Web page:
Presidents Cup Holds More Than Ryder Cup

by G. Rennie

San Francisco’s refurbished public gem, Harding Park, hosted the opening foursomes matches yesterday in the 8th playing of The President’s Cup. Unlike the Ryder Cup the pre-event hoopla for this US Team versus International Team four day tussle is just about non-existent. And I like that. I think it’s more in keeping with the stoic nature of the game as originally played by the Scots and also more similar to the comportment of the first 70 years of the Ryder Cup.

So, straight up, Ryder Cup vs Presidents Cup, I’d take the junior contest due to its lack of pretension, hyperbole and atmosphere of fun.

Not everyone agrees with me on this one. For instance, the wise men of the pen who sport their opinions on the Golf Channel’s Grey Goose 19th Hole think this biennial game is at best minor league. John Hawkins’s was pretty dismissive about the impact and importance of the President’s cup: at most, he said it was a “nice event” with a sprinkling of the game’s best players. Jeff Rude called the event “Ryder Cup Lite” but was slightly more appreciative of the contest than the Angry Golfer Hawkins.  I was surprised to hear these opinions since I think these are two talented, well informed, savvy golf journalists whose work I typically find informative and often amusing. Hawkins especially seemed to miss the presence of the US Versus the Other Guys mentality and hype that has come to all but engulf the Ryder Cup. I don’t get that but one man’s meat is another man’s poison.

My disaffection with the jingoism that characterizes The Ryder Cup, on both sides of the Atlantic now, has its roots in one of the US sides most notable victories, the Sunday comeback in Brookline. I was lucky enough to be at the Country Club that day and it still stands as one of the most exceptional group experiences I’ve ever been in. It became suddenly clear to me that we had all slid into some twilight zone of fandom when the Iceman himself, David Duval, sank a birdie putt on number four and began to whoop and whip the crowd into a frenzy. Things had started out on a rip roaring way when the early guys, Tom Lehman, Davis Love III, Phil Mickelson and Hal Sutton, jumped out to quick leads. I caught onto the Colin Montgomerie-Payne Stewart match on the front side and was embarrassed for the game and my country at how many in the crowd heckled and provoked Monty. Much of that lost pride was restored during that match through the great sportsmanship and class exhibited by Stewart. That type of gentlemanly concern for your opponent and the proper playing of the game, even in the heat of the most pressure packed contest, is what sets golf apart from all other sporting contests.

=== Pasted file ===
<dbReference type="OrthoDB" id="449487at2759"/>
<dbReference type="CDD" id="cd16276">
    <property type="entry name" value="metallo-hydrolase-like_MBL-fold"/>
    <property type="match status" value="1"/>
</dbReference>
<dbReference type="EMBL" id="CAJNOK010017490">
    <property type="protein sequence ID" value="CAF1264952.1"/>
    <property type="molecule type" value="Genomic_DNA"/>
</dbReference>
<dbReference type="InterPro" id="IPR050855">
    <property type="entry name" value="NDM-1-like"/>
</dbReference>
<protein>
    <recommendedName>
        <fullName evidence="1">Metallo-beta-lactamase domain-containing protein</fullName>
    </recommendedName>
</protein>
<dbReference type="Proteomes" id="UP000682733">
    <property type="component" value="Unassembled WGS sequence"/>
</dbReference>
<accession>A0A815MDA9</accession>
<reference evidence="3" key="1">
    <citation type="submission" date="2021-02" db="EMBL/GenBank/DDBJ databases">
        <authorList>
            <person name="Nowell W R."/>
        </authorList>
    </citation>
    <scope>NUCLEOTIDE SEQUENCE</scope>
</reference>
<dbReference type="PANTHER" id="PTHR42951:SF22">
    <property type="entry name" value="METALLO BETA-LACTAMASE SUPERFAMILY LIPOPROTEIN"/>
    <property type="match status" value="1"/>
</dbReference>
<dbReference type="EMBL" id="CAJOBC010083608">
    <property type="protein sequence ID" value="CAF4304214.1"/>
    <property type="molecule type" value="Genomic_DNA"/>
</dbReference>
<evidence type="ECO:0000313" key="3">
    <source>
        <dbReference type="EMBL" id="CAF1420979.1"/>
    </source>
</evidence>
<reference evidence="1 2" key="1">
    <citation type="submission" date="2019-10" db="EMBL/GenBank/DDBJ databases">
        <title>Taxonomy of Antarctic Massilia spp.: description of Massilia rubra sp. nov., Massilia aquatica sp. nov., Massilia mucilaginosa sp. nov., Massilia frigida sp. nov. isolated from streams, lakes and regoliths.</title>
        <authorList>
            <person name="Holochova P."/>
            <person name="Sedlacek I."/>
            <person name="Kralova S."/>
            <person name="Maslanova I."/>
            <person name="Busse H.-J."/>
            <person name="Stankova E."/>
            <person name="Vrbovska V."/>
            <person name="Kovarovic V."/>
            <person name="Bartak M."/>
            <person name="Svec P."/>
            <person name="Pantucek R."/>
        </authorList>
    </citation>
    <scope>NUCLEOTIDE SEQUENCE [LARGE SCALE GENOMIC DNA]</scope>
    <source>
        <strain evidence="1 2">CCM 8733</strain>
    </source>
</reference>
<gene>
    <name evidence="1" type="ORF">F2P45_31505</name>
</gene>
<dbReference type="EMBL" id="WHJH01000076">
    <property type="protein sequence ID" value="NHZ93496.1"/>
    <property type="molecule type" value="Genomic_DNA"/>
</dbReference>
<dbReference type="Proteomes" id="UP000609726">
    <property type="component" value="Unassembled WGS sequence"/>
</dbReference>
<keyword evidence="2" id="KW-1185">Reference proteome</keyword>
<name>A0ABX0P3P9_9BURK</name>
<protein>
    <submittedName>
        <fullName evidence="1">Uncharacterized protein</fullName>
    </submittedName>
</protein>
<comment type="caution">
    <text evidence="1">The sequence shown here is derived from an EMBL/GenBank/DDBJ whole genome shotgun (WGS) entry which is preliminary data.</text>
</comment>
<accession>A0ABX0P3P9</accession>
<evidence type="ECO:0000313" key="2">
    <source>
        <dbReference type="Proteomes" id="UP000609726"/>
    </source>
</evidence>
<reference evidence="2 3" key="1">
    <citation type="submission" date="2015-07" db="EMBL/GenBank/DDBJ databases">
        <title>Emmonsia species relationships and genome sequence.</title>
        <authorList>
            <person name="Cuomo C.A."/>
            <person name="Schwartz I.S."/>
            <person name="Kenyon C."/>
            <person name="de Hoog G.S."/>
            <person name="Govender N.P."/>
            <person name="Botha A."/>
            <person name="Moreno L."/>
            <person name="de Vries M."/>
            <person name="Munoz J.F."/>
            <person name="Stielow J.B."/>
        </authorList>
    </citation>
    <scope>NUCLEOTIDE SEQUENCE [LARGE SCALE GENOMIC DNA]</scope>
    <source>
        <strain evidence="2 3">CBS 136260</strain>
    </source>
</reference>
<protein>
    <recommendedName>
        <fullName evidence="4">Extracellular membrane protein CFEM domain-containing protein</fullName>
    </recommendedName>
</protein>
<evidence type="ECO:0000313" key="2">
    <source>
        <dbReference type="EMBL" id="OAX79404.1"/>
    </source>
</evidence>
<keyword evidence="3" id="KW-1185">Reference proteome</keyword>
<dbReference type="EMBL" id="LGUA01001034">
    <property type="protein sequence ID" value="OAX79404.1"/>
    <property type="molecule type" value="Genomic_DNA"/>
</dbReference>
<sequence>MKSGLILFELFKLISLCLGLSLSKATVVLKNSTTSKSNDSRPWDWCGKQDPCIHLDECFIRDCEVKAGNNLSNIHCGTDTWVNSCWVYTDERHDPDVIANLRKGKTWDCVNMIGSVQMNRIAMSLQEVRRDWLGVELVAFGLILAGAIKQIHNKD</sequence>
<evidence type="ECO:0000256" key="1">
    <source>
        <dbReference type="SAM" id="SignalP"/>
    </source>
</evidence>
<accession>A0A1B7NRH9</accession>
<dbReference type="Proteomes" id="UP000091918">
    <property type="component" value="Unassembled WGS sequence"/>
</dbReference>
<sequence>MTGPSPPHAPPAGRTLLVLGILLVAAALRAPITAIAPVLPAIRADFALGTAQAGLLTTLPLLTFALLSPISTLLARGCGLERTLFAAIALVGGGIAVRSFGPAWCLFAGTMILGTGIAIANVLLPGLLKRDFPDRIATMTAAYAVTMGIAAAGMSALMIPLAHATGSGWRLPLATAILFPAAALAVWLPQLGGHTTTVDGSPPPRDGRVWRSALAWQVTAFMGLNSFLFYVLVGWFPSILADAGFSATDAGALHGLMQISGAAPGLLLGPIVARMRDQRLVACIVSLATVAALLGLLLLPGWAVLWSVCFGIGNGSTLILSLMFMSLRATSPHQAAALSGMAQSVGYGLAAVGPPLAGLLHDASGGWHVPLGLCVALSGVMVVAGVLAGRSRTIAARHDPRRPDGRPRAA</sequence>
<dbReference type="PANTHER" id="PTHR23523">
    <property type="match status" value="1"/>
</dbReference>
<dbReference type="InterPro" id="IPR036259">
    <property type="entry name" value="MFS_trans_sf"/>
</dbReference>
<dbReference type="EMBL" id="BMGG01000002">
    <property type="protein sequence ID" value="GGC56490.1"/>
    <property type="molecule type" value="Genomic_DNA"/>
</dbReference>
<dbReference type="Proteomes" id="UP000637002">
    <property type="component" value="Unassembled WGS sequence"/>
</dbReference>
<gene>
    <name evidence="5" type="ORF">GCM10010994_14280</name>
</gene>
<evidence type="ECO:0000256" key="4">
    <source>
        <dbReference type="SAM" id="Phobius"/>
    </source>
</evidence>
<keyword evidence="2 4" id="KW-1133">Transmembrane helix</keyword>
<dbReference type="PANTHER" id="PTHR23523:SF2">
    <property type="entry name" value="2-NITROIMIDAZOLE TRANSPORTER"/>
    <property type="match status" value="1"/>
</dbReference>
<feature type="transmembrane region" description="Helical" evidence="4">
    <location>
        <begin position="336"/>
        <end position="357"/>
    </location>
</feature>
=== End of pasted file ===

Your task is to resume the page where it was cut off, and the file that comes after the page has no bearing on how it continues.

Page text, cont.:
Unfortunately, Payne Stewart is no longer with us and, I think, that the true sporting demeanor of golf is also absent whenever the Ryder Cup rolls around. It’s turned into the Hatfield’s versus the McCoy’s, or worse, and the governing bodies on both sides of the pond seem not to mind. Certainly the PGA and NBC, the TV outlet for the event promote it like it’s WW III.

I don’t know if we can walk back from the edge, the partisanship and warlike mentality that dominate the event won’t dissipate on its own. It will take true leadership from the powers that be to try to turn the tide. I don’t see it happening. So, give me the “Ryder Cup Lite”.


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